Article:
Don’t bypass our American state parks!
The most awe-inspiring state park we have visited, to date, is the incredible 5,362 square acres of Deadhorse Point State Park in Utah! When you enter, Deadhorse Point State Park is a tease. It is so unassuming UNTIL you reach an overlook!
This state park is a neighbor to Arches National Park and Canyonlands National Park. It rivals the national parks in every way!
Driving the Deadhorse Point Mesa Scenic Byway (U-313) was spectacular! This road took us through miles of red rock canyon country. The Byway is 35 miles long and takes 2 hours to drive at the minimum. You should plan for more time, however. Be certain you have fuel, snacks, water and are ready for no services.
Well, there ARE some services that are privately owned, but we had to pay $6.00 per gallon for gas. This is remote country.
To find the Scenic Byway, head north from Moab on US-191. Start looking for the Deadhorse Point State Park sign at about the 9 mile mark and turn left (west) onto SR-313.You will ascend the plateau which will involve negotiating some hairpin curves. We took the fork in the road at 14-15 miles that leads to the stunningly beautiful Deadhorse Point State Park.
The Colorado River snakes though vertical cliffs 2,000 feet below you. The colors change with the light. Snow-capped mountains in the distance serve as the dramatic backdrop to the canyons carved by ice, water and wind. The views are similar to a mini Grand Canyon and Horseshoe Bend combined!
It is all about the views in Deadhorse Point State Park!
There are natural overlooks all along the road inside the park. There are also:
- Meander Overlook
- Shafer Canyon Overlook
- Rim Overlook
- Big Horn Overlook
Be sure to stop between Deadhorse Point Overlook and Meander Overlook! The views are incredible!
The legend of how the park got its name is that cowboys corralled wild mustangs at the point of the cliffs in the 19th century. The cowboys kept the horses from falling over the cliffs but the horses went without water so long that all died.
As in most parks, the Visitor Center is a great spot to become oriented to the park. This one even has an art gallery! The park’s trails are accessible from the Visitor Center parking lot.
Try one of the four trails in Deadhorse Point State Park. Each one is fairly moderate in difficulty:
- Dead Horse Rim Loop Trail: (moderate) 5 miles. Dogs allowed but must be on a leash.
- Dead Horse Point State Park Short Loop Trail: (easy) 1 mile. Good for seeing wildlife. Dogs allowed but must be on a leash.
- Big Horn Overlook Trail: (easy): 3 miles with wildflowers and good for all skill levels.
- Intrepid Trail: Big Chief Loop (moderate): 7.9 miles. Best from March until October.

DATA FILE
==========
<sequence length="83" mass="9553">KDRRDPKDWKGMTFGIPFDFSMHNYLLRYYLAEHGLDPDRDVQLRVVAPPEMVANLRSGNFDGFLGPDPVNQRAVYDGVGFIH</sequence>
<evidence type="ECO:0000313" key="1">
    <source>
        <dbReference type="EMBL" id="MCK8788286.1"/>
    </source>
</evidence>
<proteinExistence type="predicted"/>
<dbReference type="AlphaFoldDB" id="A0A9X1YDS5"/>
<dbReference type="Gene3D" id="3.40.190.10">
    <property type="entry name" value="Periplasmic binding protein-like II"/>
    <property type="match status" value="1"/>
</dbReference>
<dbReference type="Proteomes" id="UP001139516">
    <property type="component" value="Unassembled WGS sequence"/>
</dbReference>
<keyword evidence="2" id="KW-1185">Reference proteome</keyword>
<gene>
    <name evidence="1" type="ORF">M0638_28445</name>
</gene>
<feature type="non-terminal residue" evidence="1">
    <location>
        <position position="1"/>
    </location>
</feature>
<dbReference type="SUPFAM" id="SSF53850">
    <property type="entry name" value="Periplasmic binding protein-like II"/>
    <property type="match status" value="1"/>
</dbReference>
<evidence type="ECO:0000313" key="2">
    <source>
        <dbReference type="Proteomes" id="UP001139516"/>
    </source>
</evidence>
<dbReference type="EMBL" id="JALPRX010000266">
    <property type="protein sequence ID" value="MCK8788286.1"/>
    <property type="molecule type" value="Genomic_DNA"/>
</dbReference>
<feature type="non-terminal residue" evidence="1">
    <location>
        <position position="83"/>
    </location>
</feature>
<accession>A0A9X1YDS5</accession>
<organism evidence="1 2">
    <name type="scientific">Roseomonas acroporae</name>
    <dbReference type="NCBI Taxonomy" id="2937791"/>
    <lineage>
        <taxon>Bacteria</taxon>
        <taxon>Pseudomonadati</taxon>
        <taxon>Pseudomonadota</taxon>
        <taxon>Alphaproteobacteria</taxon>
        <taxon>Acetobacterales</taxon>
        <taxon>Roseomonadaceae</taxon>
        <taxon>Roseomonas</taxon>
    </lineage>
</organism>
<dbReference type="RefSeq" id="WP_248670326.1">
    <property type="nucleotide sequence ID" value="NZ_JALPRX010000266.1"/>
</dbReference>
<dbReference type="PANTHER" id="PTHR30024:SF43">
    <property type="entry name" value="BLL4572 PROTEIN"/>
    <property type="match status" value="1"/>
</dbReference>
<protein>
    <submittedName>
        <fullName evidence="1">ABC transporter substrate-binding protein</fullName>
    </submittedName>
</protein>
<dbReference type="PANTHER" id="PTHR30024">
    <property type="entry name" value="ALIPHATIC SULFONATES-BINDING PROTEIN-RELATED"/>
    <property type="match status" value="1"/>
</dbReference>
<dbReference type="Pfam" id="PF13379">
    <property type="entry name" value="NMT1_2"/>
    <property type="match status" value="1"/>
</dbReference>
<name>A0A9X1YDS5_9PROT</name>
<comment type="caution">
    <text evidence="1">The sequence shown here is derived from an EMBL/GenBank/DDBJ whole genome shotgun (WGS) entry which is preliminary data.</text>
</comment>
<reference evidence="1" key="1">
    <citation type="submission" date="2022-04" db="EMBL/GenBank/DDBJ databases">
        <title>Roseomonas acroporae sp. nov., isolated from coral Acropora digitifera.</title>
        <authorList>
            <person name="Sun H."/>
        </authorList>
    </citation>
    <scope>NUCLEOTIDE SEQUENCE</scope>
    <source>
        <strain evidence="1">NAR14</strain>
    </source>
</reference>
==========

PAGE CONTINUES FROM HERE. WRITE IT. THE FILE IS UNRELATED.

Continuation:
The Park has yurts in two campgrounds! You can stay in the yurts and have access to full restroom facilities. Just be aware, however, that there are no shower facilities in the park and the nearest services are 35 miles away in Moab.
- Kayenta Campground has 20/30/50 amp electrical hookups and tent pads. This campground has flush toilets, a dump station and a small shade shelter.
- Wingate Campground was new in 2018. The campground has 21 RV and tent sites with 20/30/50 amp electrical hookups. There are 11 hike-in tent sites and 4 new yurts. The hike into this area is only 200 yards. This campground has two restrooms with flush toilets, one vault toilet, a dump station while all sites have a shade shelter and tent pad.
- Moenkopi Yurts: There are 5 yurts and a new restroom with flush toilets. Each yurt has a bunkbed, futon bed, tables, AC/heater units, lamp and BBQ grill.
If you take Highway 313 out of the park, turn left and you can drive toward the Island in the Sky District of Canyonlands National Park, ending at Grandview Point. This district of Canyonlands sits on top of a 1500 foot mesa. An additional 20 miles of paved road leads to some of the most spectacular views in the Canyonlands.
If you are visiting Utah and looking for some of the most beautiful views in America, go to Deadhorse Point State Park!!
Deadhorse Point State Park is 32 miles from Moab, Utah.
Directions from Moab:
Drive 9 miles northwest of Moab on US 191 and then 23 miles southwest on Utah 313. The drive from Moab takes about 45 minutes.
Hours: The park is open year round, 6 a.m.-10 p.m. The Visitor Center is open 9 a.m. to 5 p.m. year round; closed on Thanksgiving, Christmas Day and New Years Day.
Day Use Fees:
(valid for 3 consecutive days)
- $20 per vehicle up to 8 passengers
- $15 for Seniors over age 62
- $10 per motorcycle
- $4 for pedestrian or cyclist (biking into park)
- Commercial day-use fee is $4 per person